The road ahead for The Huffington Post: Nine months and a merger later, ‘Capital-J Journalism’ is still a work in progress
A few gems from Joe’s story:
The stats on staffing
Huffington and two of her generals in the battle to professionalize The Huffington Post, Tim O’Brien and Peter Goodman, told Capital that since the merger, they’d hired 200 journalists, created a 10-person desk of news editors, and were publishing between 50 and 60 originally reported, real news items a day, with several large features a week clocking in at more than 3,000 words.
On Tim O’Brien and Peter Goodman as the HuffPo’s high-quality generals
They have adjacent offices, and one is often seen visiting the other, Goodman with his thick-black glasses, neatly trimmed salt-and-pepper beard and a bald dome that caps his six-foot-three frame. O’Brien is a bit shorter and a bit more stocky, and speaks in a pitch slightly higher than Goodman’s baritone. Numerous staffers described the latter editor as an avuncular boss; “caring and understanding,” said one of them—although others have pegged Goodman as short-tempered and prone to “yelling” and “testy exchanges,” as someone who has worked with him put it.
“I plead guilty to caring passionately about the work that we do, and expecting a lot from my reporters and colleagues,” Goodman said. “Anytime you’re in a situation that matters, emotions can enter in.”
O’Brien was described by sources as a solid mentor, a meticulous editor who takes care over copy, as well as being a “door-is-always-open” kind of supervisor; although as with Goodman, several sources described a hot-tempered side.
“Bottom line,” said a person who has worked with him. “If you get bruised easily, you’re gonna have a hard time. But if you have a thick skin and want to do really great journalism, then he’s a great person to work for.”
Copy editors are real
The vast majority of the original stories are handled by the news desk, a team of 10 line-editor copy-editor hybrids that O’Brien installed immediately following the merger. They’re responsible for managing the churn of the news flow while O’Brien, Goodman and the other senior editors get down and dirty with hands-on editing for the more ambitious features.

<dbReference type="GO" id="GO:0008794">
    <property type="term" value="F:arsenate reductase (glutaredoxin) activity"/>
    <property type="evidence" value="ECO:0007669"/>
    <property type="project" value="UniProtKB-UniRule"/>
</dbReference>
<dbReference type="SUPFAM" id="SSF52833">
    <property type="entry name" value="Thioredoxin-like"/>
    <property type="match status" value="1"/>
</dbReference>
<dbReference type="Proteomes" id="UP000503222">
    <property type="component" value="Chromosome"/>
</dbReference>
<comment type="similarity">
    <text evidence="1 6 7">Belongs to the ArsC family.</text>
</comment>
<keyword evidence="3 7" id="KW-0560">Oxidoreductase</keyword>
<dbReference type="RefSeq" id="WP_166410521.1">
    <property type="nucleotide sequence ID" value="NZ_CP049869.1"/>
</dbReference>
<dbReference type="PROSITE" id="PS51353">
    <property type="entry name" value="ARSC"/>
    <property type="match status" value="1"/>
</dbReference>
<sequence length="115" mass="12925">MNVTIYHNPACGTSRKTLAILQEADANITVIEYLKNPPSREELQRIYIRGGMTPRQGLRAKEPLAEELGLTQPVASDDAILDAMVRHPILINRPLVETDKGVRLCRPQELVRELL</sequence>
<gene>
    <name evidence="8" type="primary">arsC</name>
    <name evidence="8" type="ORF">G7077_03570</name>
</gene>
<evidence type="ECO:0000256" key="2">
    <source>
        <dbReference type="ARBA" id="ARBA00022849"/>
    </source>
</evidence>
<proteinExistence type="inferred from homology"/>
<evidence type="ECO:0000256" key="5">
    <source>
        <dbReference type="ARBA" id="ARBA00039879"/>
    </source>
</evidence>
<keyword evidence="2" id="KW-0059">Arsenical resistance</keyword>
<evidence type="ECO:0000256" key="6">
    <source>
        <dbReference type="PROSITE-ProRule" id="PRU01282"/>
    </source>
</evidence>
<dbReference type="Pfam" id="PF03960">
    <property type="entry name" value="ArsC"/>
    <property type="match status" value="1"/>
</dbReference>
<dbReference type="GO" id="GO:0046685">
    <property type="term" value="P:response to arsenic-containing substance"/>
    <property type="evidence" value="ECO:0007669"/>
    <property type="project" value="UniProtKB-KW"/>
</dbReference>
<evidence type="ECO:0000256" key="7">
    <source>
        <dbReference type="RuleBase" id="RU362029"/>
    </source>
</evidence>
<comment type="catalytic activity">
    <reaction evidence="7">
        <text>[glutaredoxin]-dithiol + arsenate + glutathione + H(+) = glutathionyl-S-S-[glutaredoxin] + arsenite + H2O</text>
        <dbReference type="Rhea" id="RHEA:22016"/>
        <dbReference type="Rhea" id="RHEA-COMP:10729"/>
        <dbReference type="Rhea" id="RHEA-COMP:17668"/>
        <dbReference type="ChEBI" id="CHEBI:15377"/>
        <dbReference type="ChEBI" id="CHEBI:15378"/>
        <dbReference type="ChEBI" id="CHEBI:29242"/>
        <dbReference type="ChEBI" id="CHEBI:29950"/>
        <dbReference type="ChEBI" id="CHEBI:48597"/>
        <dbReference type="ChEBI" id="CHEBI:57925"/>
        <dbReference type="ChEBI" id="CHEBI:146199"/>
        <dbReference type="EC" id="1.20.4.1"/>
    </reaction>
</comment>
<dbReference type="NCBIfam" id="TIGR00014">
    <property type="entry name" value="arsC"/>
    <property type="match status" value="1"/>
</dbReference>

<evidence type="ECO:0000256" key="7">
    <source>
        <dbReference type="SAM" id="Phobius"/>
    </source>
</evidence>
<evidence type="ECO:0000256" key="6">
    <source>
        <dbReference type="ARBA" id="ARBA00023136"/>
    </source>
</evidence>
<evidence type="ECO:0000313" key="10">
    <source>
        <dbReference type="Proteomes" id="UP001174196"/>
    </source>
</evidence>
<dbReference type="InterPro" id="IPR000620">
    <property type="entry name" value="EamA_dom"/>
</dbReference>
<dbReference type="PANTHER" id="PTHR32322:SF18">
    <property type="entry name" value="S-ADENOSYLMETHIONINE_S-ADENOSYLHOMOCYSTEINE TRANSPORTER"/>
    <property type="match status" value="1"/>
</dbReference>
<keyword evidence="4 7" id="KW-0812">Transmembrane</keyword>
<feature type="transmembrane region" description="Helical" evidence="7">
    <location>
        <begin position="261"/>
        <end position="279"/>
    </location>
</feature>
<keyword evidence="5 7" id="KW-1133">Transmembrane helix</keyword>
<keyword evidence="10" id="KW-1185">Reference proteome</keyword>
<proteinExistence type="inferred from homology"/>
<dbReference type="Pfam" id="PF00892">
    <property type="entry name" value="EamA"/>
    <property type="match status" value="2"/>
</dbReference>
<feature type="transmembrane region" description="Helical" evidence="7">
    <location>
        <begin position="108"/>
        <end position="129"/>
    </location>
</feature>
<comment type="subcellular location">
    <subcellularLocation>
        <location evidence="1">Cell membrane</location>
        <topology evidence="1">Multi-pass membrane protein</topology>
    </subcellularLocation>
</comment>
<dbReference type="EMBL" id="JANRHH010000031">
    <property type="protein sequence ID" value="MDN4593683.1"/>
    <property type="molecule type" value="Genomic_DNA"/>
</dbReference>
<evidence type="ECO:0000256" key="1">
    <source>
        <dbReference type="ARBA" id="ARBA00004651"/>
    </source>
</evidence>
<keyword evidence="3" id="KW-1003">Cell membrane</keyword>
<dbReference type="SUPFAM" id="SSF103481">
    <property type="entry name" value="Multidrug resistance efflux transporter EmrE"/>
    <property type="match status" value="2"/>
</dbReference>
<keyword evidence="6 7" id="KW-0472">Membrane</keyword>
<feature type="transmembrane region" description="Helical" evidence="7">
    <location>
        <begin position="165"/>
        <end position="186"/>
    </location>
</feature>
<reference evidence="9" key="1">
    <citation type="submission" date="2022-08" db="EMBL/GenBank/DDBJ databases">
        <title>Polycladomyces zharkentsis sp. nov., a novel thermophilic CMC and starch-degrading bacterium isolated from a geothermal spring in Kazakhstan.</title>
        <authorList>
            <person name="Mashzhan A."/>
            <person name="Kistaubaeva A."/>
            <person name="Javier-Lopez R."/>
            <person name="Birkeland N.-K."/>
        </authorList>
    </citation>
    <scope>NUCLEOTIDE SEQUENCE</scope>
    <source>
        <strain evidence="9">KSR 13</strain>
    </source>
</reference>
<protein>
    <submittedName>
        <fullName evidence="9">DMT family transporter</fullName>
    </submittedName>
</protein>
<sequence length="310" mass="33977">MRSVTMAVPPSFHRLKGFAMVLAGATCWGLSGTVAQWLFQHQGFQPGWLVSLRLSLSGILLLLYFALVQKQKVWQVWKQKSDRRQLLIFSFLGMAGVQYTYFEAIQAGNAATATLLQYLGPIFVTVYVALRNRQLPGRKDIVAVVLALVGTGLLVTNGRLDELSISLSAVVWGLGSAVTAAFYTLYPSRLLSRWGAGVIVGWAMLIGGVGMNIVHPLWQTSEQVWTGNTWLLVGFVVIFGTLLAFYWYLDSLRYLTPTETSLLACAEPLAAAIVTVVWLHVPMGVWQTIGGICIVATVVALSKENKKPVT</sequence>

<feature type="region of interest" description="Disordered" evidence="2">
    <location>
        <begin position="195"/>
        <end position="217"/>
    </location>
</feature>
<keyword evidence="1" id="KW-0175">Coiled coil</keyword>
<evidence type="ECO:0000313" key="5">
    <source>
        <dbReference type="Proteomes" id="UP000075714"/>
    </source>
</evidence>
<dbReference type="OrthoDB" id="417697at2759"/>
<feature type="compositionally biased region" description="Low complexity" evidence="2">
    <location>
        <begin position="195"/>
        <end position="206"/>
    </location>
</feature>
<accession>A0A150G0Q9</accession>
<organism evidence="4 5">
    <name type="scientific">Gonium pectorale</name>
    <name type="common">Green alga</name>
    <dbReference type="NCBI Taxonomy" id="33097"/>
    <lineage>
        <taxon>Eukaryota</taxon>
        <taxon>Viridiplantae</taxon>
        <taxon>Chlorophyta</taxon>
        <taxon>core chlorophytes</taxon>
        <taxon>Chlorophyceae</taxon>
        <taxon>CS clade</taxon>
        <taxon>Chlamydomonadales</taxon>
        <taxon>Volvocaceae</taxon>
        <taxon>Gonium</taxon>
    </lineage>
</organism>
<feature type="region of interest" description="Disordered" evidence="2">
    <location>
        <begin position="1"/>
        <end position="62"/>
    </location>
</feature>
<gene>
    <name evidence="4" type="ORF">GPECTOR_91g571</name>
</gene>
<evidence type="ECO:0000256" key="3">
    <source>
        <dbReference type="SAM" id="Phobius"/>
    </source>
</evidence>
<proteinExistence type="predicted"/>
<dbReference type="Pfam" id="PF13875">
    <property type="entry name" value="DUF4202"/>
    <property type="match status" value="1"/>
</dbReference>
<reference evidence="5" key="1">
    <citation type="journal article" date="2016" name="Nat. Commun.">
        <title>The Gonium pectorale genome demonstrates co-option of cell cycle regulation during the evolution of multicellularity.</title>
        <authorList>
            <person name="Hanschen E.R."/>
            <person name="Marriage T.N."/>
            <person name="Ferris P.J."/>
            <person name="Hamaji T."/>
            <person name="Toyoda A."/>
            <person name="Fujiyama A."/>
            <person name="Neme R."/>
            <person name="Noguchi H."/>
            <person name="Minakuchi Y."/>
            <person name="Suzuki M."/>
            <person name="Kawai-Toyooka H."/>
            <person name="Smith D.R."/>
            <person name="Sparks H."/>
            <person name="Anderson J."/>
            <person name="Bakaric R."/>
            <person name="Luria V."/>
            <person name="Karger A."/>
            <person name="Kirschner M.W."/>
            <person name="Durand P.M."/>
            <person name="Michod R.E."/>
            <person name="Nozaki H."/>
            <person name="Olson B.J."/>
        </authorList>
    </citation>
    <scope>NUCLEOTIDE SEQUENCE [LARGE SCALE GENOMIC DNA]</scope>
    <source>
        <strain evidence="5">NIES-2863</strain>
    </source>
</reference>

A crude divide
On Tuesday, July 12, Nico Pitney, the site’s managing editor, sent an email to newsroom staffers asking them to attend a “special meeting with HuffPost’s founding editor Roy Sekoff and some other guests.”
Sekoff was the first to address the standing-room-only crowd (and others who were conferenced in by phone). He guided the assembled staffers through a PowerPoint presentation and delivered what one person in attendance described as his standard “stump speech” about the so-called “Huffington Post DNA.” He told them that successful aggregation means adding value, intelligently contextualizing the reporting of others, packaging things well. Don’t take too much, and ask yourself whether you’ve extracted all the value, he advised. He also called up some of his favorite headlines of late, such as the abbreviated screamer that was splashed across the homepage following the arrest in May of former International Monetary Fund chief Dominique Strauss-Kahn: “OMG IMF.”
Next up was Goodman, who channeled the sort of gospel one would expect from someone who spent “two decades in traditional newspaper journalism,” according to the bio on his personal website: Be thorough. Check your facts. Worry about getting it right, not about getting clicks. And if you have any doubt as to whether you can aggregate a story fairly, no matter how big the story may be, better to leave it to the competitors. The upshot, according to insiders familiar with the meeting, was that traffic is not the most important thing, and that page views should be earned by producing content that is trustworthy and compelling, not merely sensational.
But then Huffington Post’s chief technology officer, Paul Berry, who was running late, and had therefore missed Goodman’s speech, showed up and put in his two cents: Traffic is the most important thing.
He explained that if a story gets a lot of page views that means it’s good: Quality and clicks correlate directly. Goodman listened from the sidelines without interrupting. It was awkward.
“It seemed to sum up this cognitive dissonance that’s going on between these two theories on how to do things,” an attendee later recalled.
Aggregating for the good of humanity
Huffington is convinced that the brand can stretch wide enough to coherently offer deep, long-form investigative journalism and slideshows and gossip and celebrity news. In fact, it’s unapologetically part of her vision for the site.
“If you’re talking about a contribution to humanity,” she said, laughing, “I would say definitely David Wood’s series or Arthur Delaney’s stories on the unemployed or our amazing coverage of foreclosures is driving the national conversation in a way our slideshows of adorable kittens and babies [are not]. They definitely provide pleasure to people who click on them, and we’ve always been from the beginning an unashamed mixture of highbrow and lowbrow.”
Lots more beyond the click